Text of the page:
Discussion Questions: The Mysteries of Udolpho
Greetings, Challengers! The next two weeks we’ll be reading (and swooning over, no doubt) The Mysteries of Udolpho by Ann Radcliffe. The discussion post will be up next Thursday, July 1, and, as per usual, all participants will be entered to win a Penguin Clothbound Classic. But for now, here are a few things to think about whilst traversing Udolpho:
1. Considering Montoni, what do you make of the trend in English literature to use Italians as mysterious, malevolent villains? You’ll remember that this device was also later used by Wilkie Collins in his The Woman in White and Henry James in Portrait of a Lady. Since France is the traditional enemy of England, why do you think so many English authors turned to Italy for their villains?
2. On a related note, why do you think Radcliffe chose to make her protagonist (and all the “good guys” in the story) French? Radcliffe herself was English and writing during the French Revolution, a time when Britons as a group were even more appalled than usual at the goings on in France. It was viewed by Britons as this cesspool of sin and confusion, so it doesn’t make a lot of sense that Radcliffe would choose to make her characters insane French people rather than upstanding Britons.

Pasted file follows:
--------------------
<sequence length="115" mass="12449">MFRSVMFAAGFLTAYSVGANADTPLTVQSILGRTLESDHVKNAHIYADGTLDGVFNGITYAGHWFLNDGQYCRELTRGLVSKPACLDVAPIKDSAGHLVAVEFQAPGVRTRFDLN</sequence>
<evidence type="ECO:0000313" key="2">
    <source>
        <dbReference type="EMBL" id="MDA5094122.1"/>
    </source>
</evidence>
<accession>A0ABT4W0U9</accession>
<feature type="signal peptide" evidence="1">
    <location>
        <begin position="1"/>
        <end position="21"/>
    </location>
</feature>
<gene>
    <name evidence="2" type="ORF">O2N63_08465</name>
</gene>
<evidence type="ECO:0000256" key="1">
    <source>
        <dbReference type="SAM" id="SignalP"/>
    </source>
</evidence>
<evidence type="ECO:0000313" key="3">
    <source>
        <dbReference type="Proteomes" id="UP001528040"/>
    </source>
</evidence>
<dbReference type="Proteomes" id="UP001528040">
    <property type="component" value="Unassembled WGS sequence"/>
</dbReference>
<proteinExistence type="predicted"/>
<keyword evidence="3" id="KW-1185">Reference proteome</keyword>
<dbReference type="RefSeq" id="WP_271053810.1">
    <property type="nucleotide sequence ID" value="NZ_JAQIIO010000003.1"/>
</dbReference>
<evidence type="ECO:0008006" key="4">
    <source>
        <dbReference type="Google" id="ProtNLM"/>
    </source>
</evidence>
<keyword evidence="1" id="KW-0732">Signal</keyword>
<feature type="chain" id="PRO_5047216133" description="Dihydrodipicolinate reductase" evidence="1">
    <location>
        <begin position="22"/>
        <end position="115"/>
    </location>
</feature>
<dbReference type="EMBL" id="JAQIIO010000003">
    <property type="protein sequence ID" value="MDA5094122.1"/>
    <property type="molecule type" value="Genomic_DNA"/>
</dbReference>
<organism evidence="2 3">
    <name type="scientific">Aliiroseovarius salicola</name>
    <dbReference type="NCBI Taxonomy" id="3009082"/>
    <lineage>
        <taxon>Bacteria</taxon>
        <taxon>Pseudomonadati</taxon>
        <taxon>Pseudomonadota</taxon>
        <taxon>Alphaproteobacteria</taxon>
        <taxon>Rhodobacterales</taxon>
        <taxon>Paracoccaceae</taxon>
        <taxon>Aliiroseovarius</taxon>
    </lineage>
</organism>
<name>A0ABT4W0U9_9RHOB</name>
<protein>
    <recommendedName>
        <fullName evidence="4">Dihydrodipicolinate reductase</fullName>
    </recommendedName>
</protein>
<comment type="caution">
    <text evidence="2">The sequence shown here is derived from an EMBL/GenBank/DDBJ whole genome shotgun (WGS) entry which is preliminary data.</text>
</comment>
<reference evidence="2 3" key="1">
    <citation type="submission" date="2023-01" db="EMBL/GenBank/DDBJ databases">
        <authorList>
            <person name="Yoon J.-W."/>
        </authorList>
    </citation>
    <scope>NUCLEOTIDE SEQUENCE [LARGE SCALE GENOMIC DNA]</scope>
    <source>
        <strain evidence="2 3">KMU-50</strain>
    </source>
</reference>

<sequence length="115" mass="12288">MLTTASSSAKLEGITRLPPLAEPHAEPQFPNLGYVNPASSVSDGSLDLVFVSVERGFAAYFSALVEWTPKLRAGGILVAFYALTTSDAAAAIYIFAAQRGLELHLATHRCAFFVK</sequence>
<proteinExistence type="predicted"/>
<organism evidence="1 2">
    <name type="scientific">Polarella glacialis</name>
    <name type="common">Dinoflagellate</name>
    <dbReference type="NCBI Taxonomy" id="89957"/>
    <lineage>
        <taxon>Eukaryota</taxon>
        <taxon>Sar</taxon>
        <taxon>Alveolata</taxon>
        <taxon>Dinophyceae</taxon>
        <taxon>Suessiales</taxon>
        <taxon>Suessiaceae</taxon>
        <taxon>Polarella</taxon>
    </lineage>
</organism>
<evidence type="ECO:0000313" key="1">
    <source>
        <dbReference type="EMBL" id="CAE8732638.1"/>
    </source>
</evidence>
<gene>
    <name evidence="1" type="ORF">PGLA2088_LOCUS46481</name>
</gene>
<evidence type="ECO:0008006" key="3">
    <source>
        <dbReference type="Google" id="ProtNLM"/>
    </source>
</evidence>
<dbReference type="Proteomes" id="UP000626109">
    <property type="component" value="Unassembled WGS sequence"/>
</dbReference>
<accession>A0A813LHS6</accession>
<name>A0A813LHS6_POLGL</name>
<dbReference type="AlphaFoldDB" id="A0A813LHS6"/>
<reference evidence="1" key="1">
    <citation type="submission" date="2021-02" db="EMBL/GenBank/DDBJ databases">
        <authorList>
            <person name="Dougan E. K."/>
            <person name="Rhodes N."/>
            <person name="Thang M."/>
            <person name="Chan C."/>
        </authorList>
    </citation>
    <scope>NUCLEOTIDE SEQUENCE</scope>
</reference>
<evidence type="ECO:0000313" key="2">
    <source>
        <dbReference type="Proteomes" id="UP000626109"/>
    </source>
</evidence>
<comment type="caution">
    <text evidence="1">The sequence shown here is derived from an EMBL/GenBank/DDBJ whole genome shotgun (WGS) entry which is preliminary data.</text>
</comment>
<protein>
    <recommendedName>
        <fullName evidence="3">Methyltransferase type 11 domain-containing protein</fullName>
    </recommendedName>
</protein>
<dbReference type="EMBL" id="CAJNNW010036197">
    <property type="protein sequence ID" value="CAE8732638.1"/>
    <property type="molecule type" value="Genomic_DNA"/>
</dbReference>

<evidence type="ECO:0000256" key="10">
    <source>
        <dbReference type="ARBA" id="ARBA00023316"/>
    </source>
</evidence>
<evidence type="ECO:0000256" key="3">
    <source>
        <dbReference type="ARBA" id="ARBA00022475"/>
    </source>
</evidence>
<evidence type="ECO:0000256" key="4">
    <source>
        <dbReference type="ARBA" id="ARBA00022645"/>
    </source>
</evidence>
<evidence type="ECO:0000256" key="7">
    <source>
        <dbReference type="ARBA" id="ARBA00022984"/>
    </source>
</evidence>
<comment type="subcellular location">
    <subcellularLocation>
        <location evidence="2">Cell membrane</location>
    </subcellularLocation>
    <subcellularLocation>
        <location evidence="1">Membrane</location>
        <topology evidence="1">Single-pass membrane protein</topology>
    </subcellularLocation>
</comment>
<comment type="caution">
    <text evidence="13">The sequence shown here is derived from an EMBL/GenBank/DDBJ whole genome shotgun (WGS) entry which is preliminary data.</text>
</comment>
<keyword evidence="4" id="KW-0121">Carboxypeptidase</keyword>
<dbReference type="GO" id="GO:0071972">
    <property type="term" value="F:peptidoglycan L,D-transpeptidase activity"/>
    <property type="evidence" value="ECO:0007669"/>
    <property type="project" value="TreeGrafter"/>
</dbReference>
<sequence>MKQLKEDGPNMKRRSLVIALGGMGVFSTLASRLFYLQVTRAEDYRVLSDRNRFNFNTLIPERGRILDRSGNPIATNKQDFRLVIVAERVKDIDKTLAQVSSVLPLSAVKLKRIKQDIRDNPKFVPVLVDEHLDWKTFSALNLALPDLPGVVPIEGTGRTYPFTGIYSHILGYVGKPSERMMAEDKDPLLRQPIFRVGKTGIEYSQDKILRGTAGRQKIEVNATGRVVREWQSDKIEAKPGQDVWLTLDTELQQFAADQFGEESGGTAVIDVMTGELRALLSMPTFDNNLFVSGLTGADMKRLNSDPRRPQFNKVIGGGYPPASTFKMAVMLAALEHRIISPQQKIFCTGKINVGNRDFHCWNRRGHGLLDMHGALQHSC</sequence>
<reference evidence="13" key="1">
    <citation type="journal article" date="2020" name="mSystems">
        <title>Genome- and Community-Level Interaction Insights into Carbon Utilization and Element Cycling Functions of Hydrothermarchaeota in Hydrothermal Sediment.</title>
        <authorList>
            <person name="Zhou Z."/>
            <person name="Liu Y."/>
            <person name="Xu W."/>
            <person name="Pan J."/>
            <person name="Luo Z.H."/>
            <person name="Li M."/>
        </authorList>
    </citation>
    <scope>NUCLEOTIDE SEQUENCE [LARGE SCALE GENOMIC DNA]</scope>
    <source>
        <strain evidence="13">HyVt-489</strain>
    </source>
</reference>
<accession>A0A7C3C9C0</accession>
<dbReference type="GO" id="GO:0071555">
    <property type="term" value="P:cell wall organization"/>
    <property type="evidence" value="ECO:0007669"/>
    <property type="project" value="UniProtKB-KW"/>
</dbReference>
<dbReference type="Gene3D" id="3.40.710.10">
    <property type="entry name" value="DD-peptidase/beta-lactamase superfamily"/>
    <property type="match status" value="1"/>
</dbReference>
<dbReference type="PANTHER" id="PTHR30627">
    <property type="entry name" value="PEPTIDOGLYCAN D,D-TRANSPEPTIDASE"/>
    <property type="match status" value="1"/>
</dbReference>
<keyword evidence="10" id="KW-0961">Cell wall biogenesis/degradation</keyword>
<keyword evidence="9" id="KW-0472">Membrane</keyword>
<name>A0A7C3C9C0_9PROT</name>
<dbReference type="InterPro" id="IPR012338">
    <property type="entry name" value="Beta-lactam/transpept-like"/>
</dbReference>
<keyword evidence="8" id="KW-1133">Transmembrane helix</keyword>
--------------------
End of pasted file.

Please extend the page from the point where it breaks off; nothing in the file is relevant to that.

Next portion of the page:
3. Let’s also take a moment to talk about the form of the novel. It’s gothic, all right, but did you find Radcliffe’s narrative style effective? She keeps a lot of things mysterious and doesn’t reveal very much at all, leaving the reader and Emily to freak out more about unknowns than necessarily any proven evil occurring in the story. Was this a good move? Or do you think there is a way she could have made the story equally eerie without necessarily keeping the reader completely in the dark?
And, as per usual, please do tell me your favorite and least favorite parts of this book! Also, if anyone wants to join me in discussing the novel’s uses as a historic document and source, I’m always up for that. :)
See you on July 2 for discussion!